Henri Toulouse-Lautrec (1864-1901)
Henri de Toulouse-Lautrec was born on November 24, 1864, in southern France. Son and heir of Comte Alphonse-Charles de Toulouse, he was the last in the line of an aristocratic family that dated back a thousand years.
As a child, Henri enjoyed the privileged life of nobility – surrounded by family and a staff of servants to tend to his needs – often horseback riding or hunting on the estate. By age 8, Henry was increasingly weak and often sick with fevers and severe headaches. But by the time he was ten years old, he turned his attention to drawing, as his grandfather, uncle and father were all accomplished amateur painters.
At thirteen, Toulouse-Lautrec broke the femur of his left leg, and at fourteen, he broke the femur of his right leg. The bones did not heal properly, and his legs ceased to grow – leaving him permanently disfigured. He reached maturity with a body trunk of normal size but with abnormally short legs. His adult height would only reach 4’ 11” tall.
Deprived of the physical life that a normal body would have permitted, Toulouse-Lautrec lived completely for his art. His father introduced Henri to Rene Princeteau, a painter and deaf-mute who recommended his parents enroll him in the studio of a local master painter, Bonnat. At seventeen, Henri Toulouse-Lautrec left home to study painting with Bonnat. A life-long dislike developed between the two men; Bonnat successfully kept Toulouse-Lautrec’s work out of the French national collections until his death in 1922.
Henri went on to study under Ferdinand Cormon, in Paris, and adopted the techniques of the Impressionist painters. By age twenty, he sought new artistic direction, relocating to the Montmartre district of Paris, the center of cabaret entertainment and the bohemian lifestyle that is well represented in his work. Dance halls and nightclubs, racetracks, prostitutes - all these were memorialized on canvas or made into lithographs. Toulouse-Lautrec was very much an active part of this community, as he would often sit at a crowded nightclub table, laughing and drinking, all-the-while making sketches. The next morning in his studio, he would expand the sketches into brightly colored paintings.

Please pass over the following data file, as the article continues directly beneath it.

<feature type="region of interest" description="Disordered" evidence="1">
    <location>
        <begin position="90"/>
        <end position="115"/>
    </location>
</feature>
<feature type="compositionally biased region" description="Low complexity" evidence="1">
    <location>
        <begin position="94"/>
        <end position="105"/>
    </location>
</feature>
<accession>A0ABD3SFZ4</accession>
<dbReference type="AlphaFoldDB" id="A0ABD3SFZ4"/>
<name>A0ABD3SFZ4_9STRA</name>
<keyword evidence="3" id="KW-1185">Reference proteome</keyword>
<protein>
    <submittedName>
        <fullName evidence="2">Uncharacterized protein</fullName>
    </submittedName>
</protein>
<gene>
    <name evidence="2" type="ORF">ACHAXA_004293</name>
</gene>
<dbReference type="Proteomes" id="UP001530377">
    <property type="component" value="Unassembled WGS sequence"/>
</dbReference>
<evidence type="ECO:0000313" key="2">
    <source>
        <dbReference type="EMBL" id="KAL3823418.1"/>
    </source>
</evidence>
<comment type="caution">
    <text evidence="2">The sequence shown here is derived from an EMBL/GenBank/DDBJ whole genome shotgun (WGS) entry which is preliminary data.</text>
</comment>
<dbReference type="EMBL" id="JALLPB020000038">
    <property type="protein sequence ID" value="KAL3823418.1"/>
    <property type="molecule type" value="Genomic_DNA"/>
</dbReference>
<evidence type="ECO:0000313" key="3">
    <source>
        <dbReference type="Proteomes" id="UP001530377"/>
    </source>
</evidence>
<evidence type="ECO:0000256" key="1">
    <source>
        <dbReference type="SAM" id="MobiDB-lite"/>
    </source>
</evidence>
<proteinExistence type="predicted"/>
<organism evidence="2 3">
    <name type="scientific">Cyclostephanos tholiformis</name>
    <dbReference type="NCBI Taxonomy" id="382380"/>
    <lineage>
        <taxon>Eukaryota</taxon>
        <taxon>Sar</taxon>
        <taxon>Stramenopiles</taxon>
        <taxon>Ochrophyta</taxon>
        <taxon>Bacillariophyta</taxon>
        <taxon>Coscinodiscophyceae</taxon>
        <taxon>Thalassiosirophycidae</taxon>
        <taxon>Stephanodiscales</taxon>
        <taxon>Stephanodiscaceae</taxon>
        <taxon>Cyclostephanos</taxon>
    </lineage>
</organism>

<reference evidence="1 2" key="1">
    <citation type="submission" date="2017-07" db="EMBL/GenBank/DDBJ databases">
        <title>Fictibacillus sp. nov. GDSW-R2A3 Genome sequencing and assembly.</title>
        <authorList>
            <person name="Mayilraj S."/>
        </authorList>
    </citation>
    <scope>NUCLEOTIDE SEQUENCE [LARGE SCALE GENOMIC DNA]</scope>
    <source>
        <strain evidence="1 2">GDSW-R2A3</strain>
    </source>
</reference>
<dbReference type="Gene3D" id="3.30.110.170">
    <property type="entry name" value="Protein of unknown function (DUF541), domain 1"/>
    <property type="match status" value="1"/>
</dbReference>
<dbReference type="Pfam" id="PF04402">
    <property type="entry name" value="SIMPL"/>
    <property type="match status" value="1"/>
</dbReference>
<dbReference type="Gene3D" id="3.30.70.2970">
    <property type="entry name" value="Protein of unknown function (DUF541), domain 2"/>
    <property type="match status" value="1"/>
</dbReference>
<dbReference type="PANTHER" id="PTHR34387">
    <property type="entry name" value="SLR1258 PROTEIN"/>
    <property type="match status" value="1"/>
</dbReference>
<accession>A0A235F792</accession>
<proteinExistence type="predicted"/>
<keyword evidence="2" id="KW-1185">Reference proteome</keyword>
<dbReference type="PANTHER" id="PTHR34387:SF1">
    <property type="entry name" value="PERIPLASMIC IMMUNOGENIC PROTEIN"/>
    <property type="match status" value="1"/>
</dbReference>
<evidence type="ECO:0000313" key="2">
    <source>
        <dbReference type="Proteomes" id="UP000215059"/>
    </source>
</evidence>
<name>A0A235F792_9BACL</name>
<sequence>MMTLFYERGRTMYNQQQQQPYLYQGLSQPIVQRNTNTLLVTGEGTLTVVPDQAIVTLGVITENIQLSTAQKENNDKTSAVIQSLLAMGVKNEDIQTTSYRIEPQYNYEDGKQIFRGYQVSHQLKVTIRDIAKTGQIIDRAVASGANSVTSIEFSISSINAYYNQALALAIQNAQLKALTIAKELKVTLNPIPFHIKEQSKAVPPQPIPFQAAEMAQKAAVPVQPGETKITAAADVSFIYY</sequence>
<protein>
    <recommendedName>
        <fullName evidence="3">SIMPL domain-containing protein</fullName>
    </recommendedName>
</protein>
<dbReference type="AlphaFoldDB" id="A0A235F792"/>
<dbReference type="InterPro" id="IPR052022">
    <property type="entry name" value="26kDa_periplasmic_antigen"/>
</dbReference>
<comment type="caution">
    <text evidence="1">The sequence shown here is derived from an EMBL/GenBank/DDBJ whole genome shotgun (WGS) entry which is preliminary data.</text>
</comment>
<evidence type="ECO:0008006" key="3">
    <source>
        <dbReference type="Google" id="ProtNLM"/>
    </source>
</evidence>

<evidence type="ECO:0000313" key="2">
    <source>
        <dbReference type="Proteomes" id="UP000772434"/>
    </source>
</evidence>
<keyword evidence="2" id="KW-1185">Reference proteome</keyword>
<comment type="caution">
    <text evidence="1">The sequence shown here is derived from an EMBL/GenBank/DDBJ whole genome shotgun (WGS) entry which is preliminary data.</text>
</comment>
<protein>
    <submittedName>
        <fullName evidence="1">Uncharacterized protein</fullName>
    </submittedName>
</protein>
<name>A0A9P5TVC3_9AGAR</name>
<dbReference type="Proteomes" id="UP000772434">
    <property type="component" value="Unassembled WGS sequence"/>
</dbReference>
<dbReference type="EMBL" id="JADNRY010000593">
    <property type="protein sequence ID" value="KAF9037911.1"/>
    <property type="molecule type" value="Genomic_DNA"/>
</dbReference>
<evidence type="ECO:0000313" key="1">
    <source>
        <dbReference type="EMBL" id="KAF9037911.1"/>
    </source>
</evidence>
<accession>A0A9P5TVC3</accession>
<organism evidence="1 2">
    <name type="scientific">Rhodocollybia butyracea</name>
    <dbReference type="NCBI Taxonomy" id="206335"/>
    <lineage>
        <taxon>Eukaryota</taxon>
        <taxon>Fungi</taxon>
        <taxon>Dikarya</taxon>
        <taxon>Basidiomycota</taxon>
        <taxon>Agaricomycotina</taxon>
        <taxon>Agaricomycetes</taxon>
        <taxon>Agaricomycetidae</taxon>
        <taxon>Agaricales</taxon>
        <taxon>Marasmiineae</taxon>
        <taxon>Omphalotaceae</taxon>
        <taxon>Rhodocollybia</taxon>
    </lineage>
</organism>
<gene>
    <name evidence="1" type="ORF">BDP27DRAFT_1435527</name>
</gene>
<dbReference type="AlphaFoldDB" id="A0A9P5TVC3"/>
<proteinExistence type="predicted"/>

As a product of his participation in the nightlife of Paris, Toulouse-Lautrec began to drink heavily. By the 1890s the drinking was affecting his health. At his family’s behest, he was confined first to a sanatorium and then to his mother's care at home, but he could not stay away from alcohol. Toulouse-Lautrec died on September 9, 1901, at the family chateau of Malrome.
Toulouse-Lautrec was a Post-Impressionist painter along with Van Gogh, Gauguin and Rousseau. Because his initial notoriety came from his poster illustrations, he was first recognized as an illustrator and not immediately regarded as a great painter. Today, the family estate houses the Musée Toulouse-Lautrec.